This is a follow up to King Mouse from the same creative team. Out on a walk, Bear discovers a ukulele in the grass. Bear plucked a string and thought of a song. Mouse was there on a stump, all ready to listen. Then a crow arrived an found a tambourine in the grass. She immediately sang her song for Bear and Mouse. Snake arrived next and discovered a drum, which she used to sing her own song before Bear could start his. Tortoise was next with a horn and a song. Then Fox appeared and thought they should start a band and she could be their manager. Finally, it was time for Bear to sing his song. When the others didn’t praise it, he headed away. But one friend isn’t ready to let him leave entirely.
There is a beautiful delicacy to the story and the illustrations that work deliciously together as a whole. Fagan uses repetition in the story with the series of interruptions before Bear can sing his song. There is a wonderful tension that readers and the bear feel as he is preempted again and again. It’s also a treat to have a moment of such humor in the center of this thoughtful book which then returns to its previous tone but retains a wry grin.
The illustrations are done in graphite and colored digitally. The digital color is so pale that it is a whisper of color at the edges of the scenes with pale green leaves, a brown bear, and some flowers with a glimmer of pink. They are subtle and lovely, offering space for song and performance.
Thoughtful and lovely, this book explores friendship, sharing the limelight, and being true to yourself.
Mr. Tiger by Davide Cali, illustrated by Miguel Tanco (9781849767477)
Mr. Tiger is a wrestler with world-famous moves in the ring. His most famous move of all is The Leap of the Tiger, where he flies across the ring. Mr. Tiger has rivals in the ring and also friends who help him, but after the match all of the wrestlers are actually friends. But outside the ring and wrestling, Mr. Tiger doesn’t have any friends except for Fifi, his fluffy little dog. Mr. Tiger would like to be friends with someone, in particular a woman who works in a cafe named Lily. But Mr. Tiger can’t seem to work up the courage to speak with her at all. His worries about Lily are starting to effect his skills in the ring too, so he decides he must speak to her with a little pushing from his wrestling buddies. Time after time though, Mr. Tiger fails to speak up. Until one day, Fifi gets free and bumps right into Lily and her dog. Now it’s time to see if Lily likes wrestling at all!
There is a wonderful contrast between the loud yellow mask of Mr. Tiger, his dazzling moves in the ring in front of large crowds and then his shyness and lack of friends. Mr. Tiger wears his mask throughout the book, even when going about his day-to-day life. There is an added sense of whimsy when he wonders if Lily will accept him being a wrestler while wearing the mask. The text is brisk and vibrant with action in the ring, the humor of wrestler names, and just enough time to know Mr. Tiger is very lonely.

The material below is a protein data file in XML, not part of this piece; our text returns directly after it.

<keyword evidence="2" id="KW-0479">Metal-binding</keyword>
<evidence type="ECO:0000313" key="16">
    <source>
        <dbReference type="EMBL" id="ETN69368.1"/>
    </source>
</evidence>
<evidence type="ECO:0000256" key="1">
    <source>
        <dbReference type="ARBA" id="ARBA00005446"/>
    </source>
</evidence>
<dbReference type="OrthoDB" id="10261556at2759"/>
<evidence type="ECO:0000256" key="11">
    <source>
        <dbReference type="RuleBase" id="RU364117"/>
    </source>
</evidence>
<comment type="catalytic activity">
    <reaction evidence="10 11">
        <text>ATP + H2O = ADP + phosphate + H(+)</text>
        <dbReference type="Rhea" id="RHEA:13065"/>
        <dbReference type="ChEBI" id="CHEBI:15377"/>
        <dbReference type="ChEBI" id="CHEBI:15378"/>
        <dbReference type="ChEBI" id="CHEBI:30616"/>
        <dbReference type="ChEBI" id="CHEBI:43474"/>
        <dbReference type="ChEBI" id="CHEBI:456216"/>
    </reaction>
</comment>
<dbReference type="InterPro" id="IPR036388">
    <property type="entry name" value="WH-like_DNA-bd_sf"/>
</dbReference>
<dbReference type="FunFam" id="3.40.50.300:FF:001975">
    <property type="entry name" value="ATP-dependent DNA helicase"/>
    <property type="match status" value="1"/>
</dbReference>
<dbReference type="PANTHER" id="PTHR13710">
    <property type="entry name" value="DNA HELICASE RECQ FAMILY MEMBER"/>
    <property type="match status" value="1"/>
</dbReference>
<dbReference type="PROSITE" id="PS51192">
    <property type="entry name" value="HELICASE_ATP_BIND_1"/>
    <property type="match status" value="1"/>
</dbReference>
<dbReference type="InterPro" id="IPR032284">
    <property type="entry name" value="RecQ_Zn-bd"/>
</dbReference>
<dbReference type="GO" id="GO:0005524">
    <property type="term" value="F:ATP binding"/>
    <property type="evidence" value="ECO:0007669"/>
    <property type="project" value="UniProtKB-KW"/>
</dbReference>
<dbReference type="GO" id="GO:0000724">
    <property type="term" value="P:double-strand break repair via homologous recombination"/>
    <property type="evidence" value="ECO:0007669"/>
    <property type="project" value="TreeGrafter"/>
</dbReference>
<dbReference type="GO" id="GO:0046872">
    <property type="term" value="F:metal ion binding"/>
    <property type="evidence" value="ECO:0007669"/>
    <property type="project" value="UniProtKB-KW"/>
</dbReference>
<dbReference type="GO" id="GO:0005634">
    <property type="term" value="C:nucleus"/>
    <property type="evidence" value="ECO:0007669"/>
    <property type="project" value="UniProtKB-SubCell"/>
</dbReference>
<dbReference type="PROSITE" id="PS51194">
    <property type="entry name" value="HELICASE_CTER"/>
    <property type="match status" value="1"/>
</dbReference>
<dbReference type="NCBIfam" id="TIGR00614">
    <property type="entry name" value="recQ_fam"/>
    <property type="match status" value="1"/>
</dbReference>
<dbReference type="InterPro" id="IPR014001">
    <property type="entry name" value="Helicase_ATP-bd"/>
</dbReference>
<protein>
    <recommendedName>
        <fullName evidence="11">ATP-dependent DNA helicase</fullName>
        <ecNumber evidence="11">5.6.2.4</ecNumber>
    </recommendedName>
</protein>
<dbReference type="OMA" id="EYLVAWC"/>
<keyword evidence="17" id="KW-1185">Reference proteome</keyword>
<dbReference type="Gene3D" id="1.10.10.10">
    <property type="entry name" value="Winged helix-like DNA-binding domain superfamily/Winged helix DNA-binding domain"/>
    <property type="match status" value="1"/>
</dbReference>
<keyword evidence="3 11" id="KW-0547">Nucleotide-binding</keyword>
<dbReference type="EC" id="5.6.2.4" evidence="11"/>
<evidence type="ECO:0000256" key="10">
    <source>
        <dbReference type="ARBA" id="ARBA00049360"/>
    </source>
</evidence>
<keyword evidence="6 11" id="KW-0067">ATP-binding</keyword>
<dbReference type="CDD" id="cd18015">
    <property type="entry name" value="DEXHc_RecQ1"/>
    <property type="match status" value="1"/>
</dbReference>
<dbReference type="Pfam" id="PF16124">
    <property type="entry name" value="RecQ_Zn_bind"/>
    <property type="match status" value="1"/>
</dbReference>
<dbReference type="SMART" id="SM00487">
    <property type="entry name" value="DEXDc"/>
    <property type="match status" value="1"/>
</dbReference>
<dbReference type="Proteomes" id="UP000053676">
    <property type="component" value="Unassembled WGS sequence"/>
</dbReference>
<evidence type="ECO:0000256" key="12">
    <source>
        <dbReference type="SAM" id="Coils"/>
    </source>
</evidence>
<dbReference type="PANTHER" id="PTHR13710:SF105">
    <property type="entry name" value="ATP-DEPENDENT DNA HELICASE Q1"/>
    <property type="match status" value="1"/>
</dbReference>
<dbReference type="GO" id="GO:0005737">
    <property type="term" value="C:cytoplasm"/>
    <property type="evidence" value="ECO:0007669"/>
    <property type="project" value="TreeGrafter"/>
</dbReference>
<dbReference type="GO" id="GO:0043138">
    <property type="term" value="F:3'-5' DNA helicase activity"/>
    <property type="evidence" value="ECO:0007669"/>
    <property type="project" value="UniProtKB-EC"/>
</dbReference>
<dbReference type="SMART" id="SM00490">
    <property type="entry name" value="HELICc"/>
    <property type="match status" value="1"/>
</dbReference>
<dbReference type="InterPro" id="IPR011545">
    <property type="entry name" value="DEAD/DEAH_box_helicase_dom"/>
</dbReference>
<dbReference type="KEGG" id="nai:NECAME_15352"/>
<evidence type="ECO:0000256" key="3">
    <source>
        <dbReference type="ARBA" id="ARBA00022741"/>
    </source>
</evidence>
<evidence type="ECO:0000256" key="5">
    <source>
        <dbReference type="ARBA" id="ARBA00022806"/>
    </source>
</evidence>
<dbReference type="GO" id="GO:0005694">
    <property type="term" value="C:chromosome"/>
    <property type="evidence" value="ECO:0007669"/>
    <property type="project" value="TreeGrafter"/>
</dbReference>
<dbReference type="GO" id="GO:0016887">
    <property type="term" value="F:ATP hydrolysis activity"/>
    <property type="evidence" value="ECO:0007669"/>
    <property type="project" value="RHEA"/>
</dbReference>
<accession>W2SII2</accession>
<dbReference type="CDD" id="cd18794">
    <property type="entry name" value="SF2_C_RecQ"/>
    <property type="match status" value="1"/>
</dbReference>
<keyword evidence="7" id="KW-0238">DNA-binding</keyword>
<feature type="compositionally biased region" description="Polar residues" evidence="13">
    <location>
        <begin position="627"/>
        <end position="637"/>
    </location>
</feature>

Tanco’s illustrations are bold and bright. He plays up the broadness of Mr. Tiger’s shoulders. Then there is the pink fluff that is Fifi snuggled against the yellow tiger mask. It is all clever and funny setting just the right tone about loneliness and shyness.
A clever mix of wrestling in the ring and wrestling with making a friend. Appropriate for ages 3-5.
From the dawn of World War II through the course of the war, four young people grow up. There is Ruby, born with speckled birthmarks on her face, who is bullied for them and spends much of her time alone or in her family’s British news shop. There is Kate, who has a constant cough and anxiety and who is looked after by her older siblings until they have to leave the house. In Germany, Erik and Hans grow up as best friends living in the same building. They tend to swallow chicks together, dream of working in a zoo and pastry shop, and spend time at the airfield. As the war progresses and the Nazis take over, they become part of the Luftwaffe. The girls are also impacted by the war, rescuing a dog who has been released by his owner, moving to safer areas due to the bombing, and helping neighbors understand what is happening in Europe. Both the English and German characters have loving uncles who appear in their lives, fix things and set things up and then disappear again. As these characters survive the war, their lives impact upon one another in tragic and unexpected ways.
I am a great fan of McKay’s work. Her writing takes on serious issues yet she manages to truly show the deep humanity of all of her characters through small memorable moments that impact their lives. It may be a wild and drunken Christmas that ends with a crash, it may be saving a diminutive elderly woman with fierceness and physical strength, it may be rescuing a very smelly dog from the streets, or it could be visiting with women who have staunch victory gardens and a tendency toward hoarding. Each one of these is so well written and described that the scenes are vivid and the moments uniquely special.
The characters themselves are also beautifully written, each with their own tone and style. It is particularly noteworthy to have two German characters from World War II who retain their humor and humanity through the entire story. They are written with a deep empathy for the situation of the German people during the Nazi regime and an eye towards also showing that families did what they could to save neighbors. The English girls are a delightful mix of bravery, steadiness and wild adventures that keep the book lighter than it could have been.